Saturday, September 29, 2007

Election Fever

Will Gordon go for it? Apparently he will be mulling it over this week-end.

Here is the case for a snap election:

(i) Labour is enjoying a comfortable lead in the polls; the "Brown bounce" seems to be holding.
(ii) It will give Brown an opportunity to obtain his own "mandate" (nonsense in terms of British constitutional arrangements, but probably psychologically important to Gordon himself).
(iii) The Tories are in a stew, with Cameron unable to decide whether to do a Coulson-right-turn or a Hilton-left-turn, with the Tebbit-tendency in revolt and Gordon triangulating like a maniac (Although I find this latter rather gimmicky and somewhat distasteful. Is it really necessary to purloin the BNP slogan: "British jobs for British workers"?).
(iv) It might not get better: house prices (so beloved of Middle England) may take a dip, the credit boom looks like coming to an end, interest rates may rise...some commentators are arguing that the cautious thing to do - and Gordon is judged a cautious creature - is to "go early" on the grounds that it can't get better.
(v) If he doesn't take the plunge it may look like he "bottled it" as - some argue - he did in 1994 by not standing against Tony (when, of course, he would have been beaten!).
(vi) The Tories, with the help of Lord Charlie Ashcroft are pouring money into marginals they think they can win; an early election foreshortens this as the statutory spending limit would kick-in.
(vii) Oh, and did I mention the lead in the opinion polls...?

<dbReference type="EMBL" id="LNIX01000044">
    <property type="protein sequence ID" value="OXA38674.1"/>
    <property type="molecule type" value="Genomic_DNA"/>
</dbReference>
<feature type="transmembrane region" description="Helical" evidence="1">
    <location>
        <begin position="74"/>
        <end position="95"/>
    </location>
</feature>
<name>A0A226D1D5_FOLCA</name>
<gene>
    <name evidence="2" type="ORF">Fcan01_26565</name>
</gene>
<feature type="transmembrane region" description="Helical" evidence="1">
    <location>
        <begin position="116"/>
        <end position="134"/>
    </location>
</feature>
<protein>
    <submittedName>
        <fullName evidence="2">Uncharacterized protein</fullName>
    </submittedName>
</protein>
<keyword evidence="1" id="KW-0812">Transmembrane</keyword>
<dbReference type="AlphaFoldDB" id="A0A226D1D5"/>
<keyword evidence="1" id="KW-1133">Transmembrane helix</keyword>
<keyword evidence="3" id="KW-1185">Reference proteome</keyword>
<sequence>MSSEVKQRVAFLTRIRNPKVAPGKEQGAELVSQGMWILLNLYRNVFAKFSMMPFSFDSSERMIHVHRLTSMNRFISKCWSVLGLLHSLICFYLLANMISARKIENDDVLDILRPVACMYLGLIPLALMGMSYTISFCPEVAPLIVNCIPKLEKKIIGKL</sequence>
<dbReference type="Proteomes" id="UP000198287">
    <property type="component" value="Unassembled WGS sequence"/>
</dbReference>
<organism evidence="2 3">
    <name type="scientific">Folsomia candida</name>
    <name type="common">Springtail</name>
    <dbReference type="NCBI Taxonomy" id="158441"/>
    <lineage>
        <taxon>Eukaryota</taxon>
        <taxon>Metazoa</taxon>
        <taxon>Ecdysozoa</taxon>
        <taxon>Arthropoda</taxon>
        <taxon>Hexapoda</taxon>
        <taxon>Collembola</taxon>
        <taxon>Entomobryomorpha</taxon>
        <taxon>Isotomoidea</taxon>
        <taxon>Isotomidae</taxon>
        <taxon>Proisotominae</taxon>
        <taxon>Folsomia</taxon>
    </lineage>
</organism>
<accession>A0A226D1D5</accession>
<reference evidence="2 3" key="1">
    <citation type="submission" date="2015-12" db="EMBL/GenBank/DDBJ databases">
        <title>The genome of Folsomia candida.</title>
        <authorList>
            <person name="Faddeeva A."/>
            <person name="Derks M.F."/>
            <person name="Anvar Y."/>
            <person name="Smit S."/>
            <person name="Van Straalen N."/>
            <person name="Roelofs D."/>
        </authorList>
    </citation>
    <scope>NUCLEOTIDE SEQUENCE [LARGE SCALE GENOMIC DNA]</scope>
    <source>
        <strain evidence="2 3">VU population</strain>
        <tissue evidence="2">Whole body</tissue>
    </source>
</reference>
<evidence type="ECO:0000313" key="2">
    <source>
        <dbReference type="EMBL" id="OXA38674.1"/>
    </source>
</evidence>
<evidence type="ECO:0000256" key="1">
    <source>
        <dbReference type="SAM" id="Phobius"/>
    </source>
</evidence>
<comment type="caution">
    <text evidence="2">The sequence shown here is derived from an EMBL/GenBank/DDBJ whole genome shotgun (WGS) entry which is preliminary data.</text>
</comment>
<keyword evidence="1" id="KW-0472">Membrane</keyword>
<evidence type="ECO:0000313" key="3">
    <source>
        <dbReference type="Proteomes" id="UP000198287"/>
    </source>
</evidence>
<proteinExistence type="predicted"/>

Here is he case against:

(i) Polls are fickle. Things can change. It's not so long ago that they showed that, if Brown became Labour Leader, the Tories would have a bigger lead than the one they had before Blair departed (Blair? Who he?). In the context of an election, it could be they will shift again.
(ii) The Tories could recover. It may depend on how well Cameron does at Conference. If he decides to robustly confront and "see off" the Tebbit-tendency that could do him a lot of good. It's not all over just yet.
(iii) If he loses Brown would be the shortest serving PM since...well, since who? (Some are saying Bonar-Law and others George Canning. I haven't worked it out, but at any rate he would have served for less than a year, and he must be terrified of that...(How Cherie would laugh).
(iv) Voters don't like unecessary elections, and they may decide to punish Brown for making them endure one.
(v) There is no need to go. He is not in the same position as Callaghan in 1978 (in his fourth year leading a minority government); he has a comfortable majority and can wait until 2010. If it all goes pear-shaped in 2008 there is still time to try to get back on course.
(vi) A "dash to the polls" may look like an (opportunist) attempt to exploit a (temporary?) poll lead; or may look like an attempt to get re-elected before the economy runs into difficulty. Either may boomerang on Brown. "It's about perception, Stupid".

What will he do? Absolutely no idea. Wild guess? He'll go for it.


Blogger skipper said...

Neat little summary here. I think Gordon may have blown it though: allowed speculation to race ahead while Tories have been pegging back the poll gap. Can he row back back now he's so close to the brink of the election waterfall? Not without sever political damage.

9:51 am  

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